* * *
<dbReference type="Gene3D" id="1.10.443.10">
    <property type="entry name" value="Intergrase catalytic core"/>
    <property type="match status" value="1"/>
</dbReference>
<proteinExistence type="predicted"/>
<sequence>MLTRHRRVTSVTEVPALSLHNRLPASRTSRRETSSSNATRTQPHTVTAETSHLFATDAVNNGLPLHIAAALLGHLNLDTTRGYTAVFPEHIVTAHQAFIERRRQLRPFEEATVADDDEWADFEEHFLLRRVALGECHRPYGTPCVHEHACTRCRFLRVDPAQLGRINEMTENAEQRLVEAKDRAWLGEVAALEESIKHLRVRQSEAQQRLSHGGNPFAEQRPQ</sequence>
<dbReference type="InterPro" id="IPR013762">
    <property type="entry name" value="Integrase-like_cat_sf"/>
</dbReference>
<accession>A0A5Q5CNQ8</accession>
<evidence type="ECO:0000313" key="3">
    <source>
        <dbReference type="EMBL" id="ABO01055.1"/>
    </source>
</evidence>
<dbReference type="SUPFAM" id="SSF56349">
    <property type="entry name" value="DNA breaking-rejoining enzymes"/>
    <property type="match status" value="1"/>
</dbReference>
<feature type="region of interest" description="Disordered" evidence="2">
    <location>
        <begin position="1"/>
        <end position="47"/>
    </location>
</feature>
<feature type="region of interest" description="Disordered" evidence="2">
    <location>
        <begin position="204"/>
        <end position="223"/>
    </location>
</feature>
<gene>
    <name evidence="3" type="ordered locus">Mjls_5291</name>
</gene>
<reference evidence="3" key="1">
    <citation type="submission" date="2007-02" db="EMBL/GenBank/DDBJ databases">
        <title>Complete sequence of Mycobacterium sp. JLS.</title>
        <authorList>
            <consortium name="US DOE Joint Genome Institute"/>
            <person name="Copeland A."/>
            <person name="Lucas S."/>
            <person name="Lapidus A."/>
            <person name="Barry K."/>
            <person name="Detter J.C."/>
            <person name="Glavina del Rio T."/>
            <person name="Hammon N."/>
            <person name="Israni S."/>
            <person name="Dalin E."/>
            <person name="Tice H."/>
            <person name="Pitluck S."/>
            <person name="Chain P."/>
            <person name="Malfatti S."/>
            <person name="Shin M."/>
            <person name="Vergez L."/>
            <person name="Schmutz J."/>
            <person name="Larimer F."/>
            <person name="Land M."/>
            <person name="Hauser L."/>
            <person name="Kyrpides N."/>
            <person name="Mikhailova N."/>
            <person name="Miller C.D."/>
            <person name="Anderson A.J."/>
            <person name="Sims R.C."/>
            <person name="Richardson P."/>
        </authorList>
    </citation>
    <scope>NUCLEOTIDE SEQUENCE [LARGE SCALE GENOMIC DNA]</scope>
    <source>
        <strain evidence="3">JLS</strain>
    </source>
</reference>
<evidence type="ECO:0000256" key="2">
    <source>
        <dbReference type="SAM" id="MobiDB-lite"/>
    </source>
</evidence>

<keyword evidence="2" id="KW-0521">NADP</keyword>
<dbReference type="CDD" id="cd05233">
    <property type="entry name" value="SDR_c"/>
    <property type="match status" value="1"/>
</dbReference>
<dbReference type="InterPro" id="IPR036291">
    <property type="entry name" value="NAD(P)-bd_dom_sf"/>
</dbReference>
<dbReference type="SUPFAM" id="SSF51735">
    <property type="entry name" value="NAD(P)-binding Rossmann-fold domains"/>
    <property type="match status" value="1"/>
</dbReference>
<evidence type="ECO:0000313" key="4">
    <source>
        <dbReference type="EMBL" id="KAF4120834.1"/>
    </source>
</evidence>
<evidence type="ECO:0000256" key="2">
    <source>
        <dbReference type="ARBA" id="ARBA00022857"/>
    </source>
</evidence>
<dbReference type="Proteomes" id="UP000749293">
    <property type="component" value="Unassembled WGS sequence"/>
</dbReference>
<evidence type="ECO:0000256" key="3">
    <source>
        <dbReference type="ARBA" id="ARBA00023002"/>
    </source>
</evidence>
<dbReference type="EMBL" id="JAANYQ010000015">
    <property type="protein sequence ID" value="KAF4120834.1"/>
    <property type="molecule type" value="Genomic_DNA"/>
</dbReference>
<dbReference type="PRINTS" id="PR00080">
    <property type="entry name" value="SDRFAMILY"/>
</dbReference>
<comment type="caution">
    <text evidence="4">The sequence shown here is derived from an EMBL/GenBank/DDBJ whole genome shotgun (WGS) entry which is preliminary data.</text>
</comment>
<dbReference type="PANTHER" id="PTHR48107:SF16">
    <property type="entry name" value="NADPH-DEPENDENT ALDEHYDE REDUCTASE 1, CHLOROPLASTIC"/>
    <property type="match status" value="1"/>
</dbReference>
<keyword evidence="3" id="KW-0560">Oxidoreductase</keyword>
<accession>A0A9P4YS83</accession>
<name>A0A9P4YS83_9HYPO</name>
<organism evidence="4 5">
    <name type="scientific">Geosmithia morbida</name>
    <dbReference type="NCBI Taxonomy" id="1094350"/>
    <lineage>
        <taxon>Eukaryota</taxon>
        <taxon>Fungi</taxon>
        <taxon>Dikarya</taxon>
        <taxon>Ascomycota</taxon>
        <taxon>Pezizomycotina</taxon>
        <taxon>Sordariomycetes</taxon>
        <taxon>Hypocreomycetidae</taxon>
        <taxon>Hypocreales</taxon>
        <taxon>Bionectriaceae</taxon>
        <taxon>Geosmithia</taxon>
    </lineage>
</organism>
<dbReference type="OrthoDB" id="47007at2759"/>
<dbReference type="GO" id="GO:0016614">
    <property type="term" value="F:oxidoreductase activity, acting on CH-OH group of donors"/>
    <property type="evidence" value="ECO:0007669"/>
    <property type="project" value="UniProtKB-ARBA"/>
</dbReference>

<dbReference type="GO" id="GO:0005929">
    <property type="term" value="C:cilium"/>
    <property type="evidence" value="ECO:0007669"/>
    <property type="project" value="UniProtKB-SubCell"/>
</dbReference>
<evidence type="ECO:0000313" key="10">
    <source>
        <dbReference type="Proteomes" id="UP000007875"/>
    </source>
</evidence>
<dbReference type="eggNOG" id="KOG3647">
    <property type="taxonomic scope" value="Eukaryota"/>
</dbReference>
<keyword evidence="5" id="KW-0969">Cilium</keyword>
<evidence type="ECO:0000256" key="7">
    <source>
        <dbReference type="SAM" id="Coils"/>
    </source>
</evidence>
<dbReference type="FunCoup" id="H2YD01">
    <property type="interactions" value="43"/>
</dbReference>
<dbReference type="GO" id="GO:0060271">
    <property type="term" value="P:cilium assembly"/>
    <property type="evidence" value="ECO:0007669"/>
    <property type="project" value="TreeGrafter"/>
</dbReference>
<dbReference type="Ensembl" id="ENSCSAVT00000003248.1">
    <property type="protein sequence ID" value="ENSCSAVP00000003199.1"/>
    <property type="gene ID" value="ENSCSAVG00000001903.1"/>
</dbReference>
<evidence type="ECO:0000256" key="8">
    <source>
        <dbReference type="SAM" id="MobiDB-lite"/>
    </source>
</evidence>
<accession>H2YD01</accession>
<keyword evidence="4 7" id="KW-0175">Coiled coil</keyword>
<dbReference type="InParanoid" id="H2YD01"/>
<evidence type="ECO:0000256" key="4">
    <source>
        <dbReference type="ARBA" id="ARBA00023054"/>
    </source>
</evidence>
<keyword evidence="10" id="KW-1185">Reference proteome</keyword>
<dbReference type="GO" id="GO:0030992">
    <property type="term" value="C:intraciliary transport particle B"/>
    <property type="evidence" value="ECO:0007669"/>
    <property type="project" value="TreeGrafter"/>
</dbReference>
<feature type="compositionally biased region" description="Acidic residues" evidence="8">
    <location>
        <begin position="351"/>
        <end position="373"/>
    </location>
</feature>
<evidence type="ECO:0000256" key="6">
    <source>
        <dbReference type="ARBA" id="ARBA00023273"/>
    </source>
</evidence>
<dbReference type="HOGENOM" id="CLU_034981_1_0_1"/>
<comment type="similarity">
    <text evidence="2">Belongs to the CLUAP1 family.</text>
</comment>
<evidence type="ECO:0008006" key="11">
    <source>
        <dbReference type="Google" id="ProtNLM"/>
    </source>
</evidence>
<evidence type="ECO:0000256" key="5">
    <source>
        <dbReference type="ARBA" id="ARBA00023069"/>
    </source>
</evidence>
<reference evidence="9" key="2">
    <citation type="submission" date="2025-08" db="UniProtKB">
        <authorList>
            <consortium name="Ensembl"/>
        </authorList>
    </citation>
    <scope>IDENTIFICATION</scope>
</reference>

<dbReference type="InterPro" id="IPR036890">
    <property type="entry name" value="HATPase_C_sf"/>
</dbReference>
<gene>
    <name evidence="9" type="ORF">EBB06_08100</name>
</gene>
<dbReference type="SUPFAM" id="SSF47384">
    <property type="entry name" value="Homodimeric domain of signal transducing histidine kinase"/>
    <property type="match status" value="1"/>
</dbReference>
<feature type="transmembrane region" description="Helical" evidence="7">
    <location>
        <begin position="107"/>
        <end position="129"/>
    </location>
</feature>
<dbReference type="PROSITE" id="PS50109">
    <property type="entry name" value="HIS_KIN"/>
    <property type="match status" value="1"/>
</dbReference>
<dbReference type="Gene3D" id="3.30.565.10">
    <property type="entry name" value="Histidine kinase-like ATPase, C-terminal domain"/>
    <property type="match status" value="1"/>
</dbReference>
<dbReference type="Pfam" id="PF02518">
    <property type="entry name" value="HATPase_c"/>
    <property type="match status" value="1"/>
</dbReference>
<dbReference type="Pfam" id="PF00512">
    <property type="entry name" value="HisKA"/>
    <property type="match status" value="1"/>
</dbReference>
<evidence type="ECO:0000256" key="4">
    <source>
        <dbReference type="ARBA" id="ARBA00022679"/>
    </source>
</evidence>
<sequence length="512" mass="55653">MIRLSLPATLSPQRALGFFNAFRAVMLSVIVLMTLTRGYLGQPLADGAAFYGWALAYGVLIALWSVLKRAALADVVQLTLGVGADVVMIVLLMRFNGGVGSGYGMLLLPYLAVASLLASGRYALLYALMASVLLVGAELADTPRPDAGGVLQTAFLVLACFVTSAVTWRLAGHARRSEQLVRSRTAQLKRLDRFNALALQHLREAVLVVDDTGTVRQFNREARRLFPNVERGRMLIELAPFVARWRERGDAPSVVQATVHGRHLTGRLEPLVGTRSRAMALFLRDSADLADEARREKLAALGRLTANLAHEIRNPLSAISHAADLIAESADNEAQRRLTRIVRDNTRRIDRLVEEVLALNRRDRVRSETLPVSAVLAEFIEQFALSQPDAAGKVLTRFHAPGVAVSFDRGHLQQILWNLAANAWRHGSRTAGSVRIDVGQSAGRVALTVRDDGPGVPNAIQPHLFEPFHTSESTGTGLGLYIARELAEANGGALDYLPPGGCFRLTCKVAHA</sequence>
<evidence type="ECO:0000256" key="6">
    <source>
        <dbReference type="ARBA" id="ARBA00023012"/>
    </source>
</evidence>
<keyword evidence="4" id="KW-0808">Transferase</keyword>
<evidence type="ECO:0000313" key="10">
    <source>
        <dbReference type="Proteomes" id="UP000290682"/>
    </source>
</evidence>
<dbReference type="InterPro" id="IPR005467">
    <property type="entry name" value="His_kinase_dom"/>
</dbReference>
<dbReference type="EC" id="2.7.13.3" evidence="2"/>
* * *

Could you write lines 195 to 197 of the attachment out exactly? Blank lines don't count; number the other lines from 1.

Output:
</dbReference>
<feature type="compositionally biased region" description="Acidic residues" evidence="8">
    <location>